Even if a few people refuse to be seen at teaching hospitals, that won’t leave a shortage of patients at all. Teaching hospitals only see about 1% of overall patients at any given time. (Source:)
        http://www.kevinmd.com/blog/2013/05/training-physicians-care-1.html.

        • guest

          I think you are drawing a distinction that is perhaps made in the trades, but not in the professions. In medicine, law and banking, once you have earned your degree, you are a doctor, a lawyer, or a banker. In law, you are a “first year associate” and closely supervised by your seniors. It’s the same in banking. In medicine, you are an intern. The difference is that not too many of us interact with lawyers and bankers on a regular basis, and so it’s only doctors that the public generally sees progressing through their careers in this fashion. Nonetheless, residents are not “students.”

          People who feel that they should only be interacting with the most senior people in the profession are welcome to go to non-teaching hospitals and see how those doctors are.

          • JR

            In business, experience is very important. That’s why job descriptions say “3 – 5 years experience” on them. Software Development is an example of a profession that takes 10 years to learn to be proficient, hence, we have Jr. Developers, and Sr. Developers who each have different roles, with the Sr. Developers mentoring the Jr. ones.

            And don’t think lives aren’t at stake with software. My current car mechanic got tired of doing nothing but software upgrades at his last job, he wanted to do “real mechanic work”.

            I’ve been to community hospitals twice, and teaching institutions twice. That’s a total of four hospitals, one of each as a child, one of each as an adult. Hands down I received better care at the community hospitals. So if I need care in the future I’ll go there.

            Why does that bother you that someone is making a choice in their care that suits their needs?

          • guest

            As I am an attending at a teaching hospital, I would vastly prefer that a patient who was not comfortable having residents involved in his care, go to the community hospital. As you mention, we have plenty of patients, and we are certainly fine with people going elsewhere, if they have the option.

          • guest

            My personal opinion is that if you have a common condition (and I appreciate most people do not know their diagnosis ahead of time) the community hospital is a fine place to be. You’ll likely get a surgeon who’s done thousands of these procedures. I scratch my head in disbelief when I see patients come for their unusual conditions to the community. The unusual cerebral aneurysm, spinal tumor, pheochromocytoma is better managed at a teaching hospital IMO. Just my 0.02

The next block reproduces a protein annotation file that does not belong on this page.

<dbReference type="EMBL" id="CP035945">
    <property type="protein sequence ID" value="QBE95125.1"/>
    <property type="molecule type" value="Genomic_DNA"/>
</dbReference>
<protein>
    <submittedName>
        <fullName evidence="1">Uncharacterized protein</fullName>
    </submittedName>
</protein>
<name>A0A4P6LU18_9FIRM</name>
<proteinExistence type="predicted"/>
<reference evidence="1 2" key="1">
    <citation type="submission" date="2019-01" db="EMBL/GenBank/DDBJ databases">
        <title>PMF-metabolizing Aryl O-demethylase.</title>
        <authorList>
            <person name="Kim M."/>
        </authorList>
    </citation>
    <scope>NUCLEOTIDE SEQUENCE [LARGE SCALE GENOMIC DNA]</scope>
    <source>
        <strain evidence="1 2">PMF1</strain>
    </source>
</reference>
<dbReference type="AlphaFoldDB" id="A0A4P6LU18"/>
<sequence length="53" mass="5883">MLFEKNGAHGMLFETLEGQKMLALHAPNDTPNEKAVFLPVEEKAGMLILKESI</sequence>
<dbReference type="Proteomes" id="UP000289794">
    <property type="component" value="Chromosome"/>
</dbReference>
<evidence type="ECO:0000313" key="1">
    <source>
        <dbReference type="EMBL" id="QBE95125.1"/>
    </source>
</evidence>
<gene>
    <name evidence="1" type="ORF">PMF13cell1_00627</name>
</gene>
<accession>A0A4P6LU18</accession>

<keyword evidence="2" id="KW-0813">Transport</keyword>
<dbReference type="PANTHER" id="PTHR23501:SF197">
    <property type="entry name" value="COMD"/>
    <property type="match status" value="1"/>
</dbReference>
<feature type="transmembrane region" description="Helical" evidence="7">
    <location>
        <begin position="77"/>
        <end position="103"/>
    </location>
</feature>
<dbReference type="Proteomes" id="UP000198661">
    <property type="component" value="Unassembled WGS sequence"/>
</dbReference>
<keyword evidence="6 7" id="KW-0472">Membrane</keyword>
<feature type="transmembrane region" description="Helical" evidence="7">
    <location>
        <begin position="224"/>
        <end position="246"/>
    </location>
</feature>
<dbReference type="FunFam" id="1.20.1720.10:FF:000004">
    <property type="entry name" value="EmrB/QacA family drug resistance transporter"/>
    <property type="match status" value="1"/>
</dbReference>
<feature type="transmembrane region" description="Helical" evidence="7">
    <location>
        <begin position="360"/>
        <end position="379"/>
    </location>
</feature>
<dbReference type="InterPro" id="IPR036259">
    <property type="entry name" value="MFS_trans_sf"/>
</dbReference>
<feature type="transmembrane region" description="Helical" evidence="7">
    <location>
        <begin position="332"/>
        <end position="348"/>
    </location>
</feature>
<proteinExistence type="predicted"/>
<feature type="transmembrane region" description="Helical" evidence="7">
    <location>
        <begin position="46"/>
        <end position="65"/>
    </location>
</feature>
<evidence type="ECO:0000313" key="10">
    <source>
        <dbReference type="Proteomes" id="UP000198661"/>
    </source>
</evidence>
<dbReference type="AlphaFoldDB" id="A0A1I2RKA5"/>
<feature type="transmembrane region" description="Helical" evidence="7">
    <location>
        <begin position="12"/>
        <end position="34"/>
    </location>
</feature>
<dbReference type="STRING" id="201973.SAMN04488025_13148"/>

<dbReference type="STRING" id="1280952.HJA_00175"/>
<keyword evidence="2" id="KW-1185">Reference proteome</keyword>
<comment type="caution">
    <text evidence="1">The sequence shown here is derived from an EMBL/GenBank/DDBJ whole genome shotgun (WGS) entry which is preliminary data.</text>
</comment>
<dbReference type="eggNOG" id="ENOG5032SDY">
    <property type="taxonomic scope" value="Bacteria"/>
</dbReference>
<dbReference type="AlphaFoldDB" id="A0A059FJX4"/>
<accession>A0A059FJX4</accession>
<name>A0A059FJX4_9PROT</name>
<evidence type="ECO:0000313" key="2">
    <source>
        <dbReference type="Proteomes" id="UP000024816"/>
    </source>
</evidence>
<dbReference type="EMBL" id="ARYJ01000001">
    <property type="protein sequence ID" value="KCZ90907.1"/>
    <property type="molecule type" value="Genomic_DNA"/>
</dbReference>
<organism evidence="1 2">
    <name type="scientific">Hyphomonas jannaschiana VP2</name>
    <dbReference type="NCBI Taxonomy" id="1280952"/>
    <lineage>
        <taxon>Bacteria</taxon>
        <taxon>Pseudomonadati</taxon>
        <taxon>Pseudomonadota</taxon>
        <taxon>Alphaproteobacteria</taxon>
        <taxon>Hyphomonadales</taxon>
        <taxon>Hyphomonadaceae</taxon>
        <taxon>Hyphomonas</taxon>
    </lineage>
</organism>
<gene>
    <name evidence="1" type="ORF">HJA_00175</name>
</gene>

• John C. Key MD

    This is definitely not a new issue at all. As a surgical resident in the 1970′s I recall a “60 Minutes” presentation that sensationalized the story that incompletely trained residents did all the surgery while the attendings were on the golf course–complete with video to support. We faced lots of tough questions from patients for weeks.

    I really don’t have any sympathy for anything less than a full-throated defense of the residency system; this defense should consist of confident communication and explanation. And no apology for it.

    As one of my staff men used to say, “This is a teaching hospital–we’ll teach the bastards to come here!” Patients who decline to participate are free to go elsewhere.

    • guest

      Yep.

    • JR

      Not all patients have a choice (or are aware there are choices) when it comes to medical institutions. I ended up at an emergency room at a teaching institution because it was the closest hospital at the time.

      Now that I know I have a preference, I’ll excuse myself from teaching institutions and go to a non-teaching institution in the future.

      Unfortunately, this means that teaching hospitals will end up with patients who did not choose to go there, and their wishes need to be respected even if it’s inconvenient. Studies show most people will allow students to participate in their care when asked.

      • guest

        Actually, a lot of patients, myself included, elect to go to teaching hospitals for our care, because we know that the fact that the institution is a teaching program means that all doctors there will be more current in their medical knowledge and skills.

        • JR

          It’s nice that you’re a good fit for a teaching hospital. I know a lot of people are fine with that and I respect their decisions.

          It still doesn’t mean all patients are a good fit, and not all patients have a choice on where they go. If all patients who went to a teaching hospital were fully informed and wanted to be there, we wouldn’t have anything to discuss.